Paper Prep Panic

Well maybe panic is a bit strong, but you gotta love alliteration. In any case, it’s that time again when my boss pops by almost daily to ask me where we are on my current paper. In many ways it’s a good thing, meaning that this one part of my research is almost ready to be packaged as a paper and sent out to be decimated by reviewers. Trying to publish in science (and I’m sure in other fields too) can be a disheartening experience, but having been through the process once before I’m slightly better prepared. There is less concern of the unknown and I’ve learned a bit over the years about how to present my work. Still starting out “from scratch” to sit and write the paper, it’s not the easiest thing for me. So as I stare hopelessly at the blank paper searching for a way to explain my experiments, conclusions and their significance, instead I’m going to write a blog post. Allow me to present my 7 essential things for writing a good paper!

  1. EndNote: I’m embarrassed to admit it took me until my 3rd year of grad school to discover EndNote, but now I could not write a journal article without it. If you don’t already know the joys of EndNote, it’s a citation manager with plug-ins to Microsoft Word. You can import all of your references directly from PubMed and it automatically updates as you move your citations around. Another upside, McGill students can download it for free here. Highly recommend!
  2. Coffee: Cliché, yes I know, but nothing clears my mind and gives my typing fingers energy quite like coffee. But really any hot beverage (tea, hot chocolate, etc.) will do, because there is something so comforting about holding a steaming cup of whatever as I mull over my phrasing or evaluate the aesthetics of my figures.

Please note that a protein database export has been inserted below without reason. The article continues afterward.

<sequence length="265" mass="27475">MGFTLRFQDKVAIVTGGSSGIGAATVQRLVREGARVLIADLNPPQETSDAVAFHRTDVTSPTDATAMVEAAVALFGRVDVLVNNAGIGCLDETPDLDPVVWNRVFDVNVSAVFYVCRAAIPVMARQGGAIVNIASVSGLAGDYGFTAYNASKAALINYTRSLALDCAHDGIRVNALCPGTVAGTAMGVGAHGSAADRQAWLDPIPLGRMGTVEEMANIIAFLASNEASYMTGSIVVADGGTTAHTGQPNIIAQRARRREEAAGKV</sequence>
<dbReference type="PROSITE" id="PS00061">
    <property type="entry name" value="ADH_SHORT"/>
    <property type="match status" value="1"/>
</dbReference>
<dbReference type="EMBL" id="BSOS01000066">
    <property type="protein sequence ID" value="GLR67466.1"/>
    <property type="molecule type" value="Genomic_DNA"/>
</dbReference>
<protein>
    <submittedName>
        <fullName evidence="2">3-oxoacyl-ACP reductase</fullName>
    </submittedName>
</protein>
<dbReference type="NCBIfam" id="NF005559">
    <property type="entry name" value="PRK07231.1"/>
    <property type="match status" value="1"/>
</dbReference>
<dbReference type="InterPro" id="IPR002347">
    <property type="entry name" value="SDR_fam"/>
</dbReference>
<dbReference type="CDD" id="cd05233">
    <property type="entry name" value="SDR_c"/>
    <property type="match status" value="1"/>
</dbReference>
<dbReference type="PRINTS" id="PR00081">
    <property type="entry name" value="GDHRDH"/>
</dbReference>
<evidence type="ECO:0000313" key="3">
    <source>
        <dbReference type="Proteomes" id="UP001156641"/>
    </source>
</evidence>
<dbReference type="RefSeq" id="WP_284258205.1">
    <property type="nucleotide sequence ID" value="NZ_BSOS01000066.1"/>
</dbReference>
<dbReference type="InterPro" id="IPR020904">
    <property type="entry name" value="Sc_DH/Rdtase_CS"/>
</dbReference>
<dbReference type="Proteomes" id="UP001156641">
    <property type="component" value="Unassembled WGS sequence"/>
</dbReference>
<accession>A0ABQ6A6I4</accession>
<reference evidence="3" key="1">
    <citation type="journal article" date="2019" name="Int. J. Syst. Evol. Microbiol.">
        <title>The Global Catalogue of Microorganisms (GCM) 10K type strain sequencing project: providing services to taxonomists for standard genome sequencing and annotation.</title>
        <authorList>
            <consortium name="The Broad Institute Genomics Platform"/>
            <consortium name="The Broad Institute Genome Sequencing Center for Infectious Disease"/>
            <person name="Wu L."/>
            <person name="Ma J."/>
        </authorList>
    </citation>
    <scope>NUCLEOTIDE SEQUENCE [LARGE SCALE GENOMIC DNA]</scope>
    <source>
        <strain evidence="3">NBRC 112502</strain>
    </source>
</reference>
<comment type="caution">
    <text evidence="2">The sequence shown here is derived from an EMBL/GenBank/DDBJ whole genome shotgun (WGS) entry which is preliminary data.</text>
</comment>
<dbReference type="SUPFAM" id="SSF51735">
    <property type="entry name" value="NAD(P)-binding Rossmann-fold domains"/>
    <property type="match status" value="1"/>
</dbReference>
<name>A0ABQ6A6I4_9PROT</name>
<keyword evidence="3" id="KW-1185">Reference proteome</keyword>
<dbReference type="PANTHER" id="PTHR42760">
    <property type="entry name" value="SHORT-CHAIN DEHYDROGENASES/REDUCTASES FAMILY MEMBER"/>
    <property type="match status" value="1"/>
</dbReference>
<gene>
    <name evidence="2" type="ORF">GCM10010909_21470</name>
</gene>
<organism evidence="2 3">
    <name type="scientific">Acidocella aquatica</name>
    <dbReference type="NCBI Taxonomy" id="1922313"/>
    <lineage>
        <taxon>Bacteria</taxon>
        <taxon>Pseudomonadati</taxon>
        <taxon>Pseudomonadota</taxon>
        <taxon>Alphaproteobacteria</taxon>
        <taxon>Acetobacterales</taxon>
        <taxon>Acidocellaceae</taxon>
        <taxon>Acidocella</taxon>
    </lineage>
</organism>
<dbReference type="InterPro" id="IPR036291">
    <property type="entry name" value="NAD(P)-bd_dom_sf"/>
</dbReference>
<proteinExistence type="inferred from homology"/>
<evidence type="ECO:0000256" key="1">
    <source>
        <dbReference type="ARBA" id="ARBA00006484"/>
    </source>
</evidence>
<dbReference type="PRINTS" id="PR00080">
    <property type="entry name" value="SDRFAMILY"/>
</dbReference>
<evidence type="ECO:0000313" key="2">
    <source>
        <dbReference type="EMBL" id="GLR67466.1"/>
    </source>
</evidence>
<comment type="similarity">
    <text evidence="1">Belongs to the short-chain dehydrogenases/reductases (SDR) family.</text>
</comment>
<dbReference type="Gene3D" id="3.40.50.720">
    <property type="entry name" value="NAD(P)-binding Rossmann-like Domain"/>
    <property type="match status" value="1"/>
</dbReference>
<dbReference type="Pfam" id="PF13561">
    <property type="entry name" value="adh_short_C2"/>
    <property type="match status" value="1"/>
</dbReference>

3. Music: Again not exactly original but necessary. I find silence oddly distracting and overheard conversations strangely engrossing so music is a must. I usually go for classical, instrumental music otherwise lyrics magically appear in my manuscript.
  4. Lack of Internet: This one might sound counter-productive, surely the internet is an essential tool? What if I need to look something up? These things are true, however, for me, someone with mild self-control issues, the internet is a never-ending source of distraction. Personally I like to go to a coffee shop to write and refuse to connect to their free wifi. I download the papers I need first and if there is something I find I need to look up, I jot down a note and do it later (see #5).
  5. Notebook and Pen: Despite doing all my actual writing on my computer, I like to keep a notebook and pen close at hand. I use them to jot down ideas I get as I’m writing. Sometimes I’ll be in the middle of a paragraph and think “Oh what if I did this experiment” or “Hmm maybe I should include some background on that”. Instead of stopping what I’m doing to go searching for a new paper or planning an experiment (distractions!), I write down my idea to deal with later, and to make sure I don’t forget.
  6. Motivation: This is probably the most elusive thing I need. It can be really hard to get in a good writing mood. Sometime I’ll try and stoke my motivation by giving myself deadlines. I always seem to make my concrete deadlines, though I’m not so successful with self-made ones. And sometimes the motivation just doesn’t come. So I’ll go and do something else (hopefully) productive and come back to the writing later. This one is tricky, because I can’t always be putting it off.
  7. Data: Well I need something to write about! In the end, it’s the data that’s important. So as long as you’ve got that (easier said than done) everything else is just window dressing.

So now that I’ve got all my essentials, I just need to start! But is there anything I’m forgetting? What are your writing essentials?

Banner Photo by GradLife McGill Instagrammer @falisha.k // @gradlifemcgill

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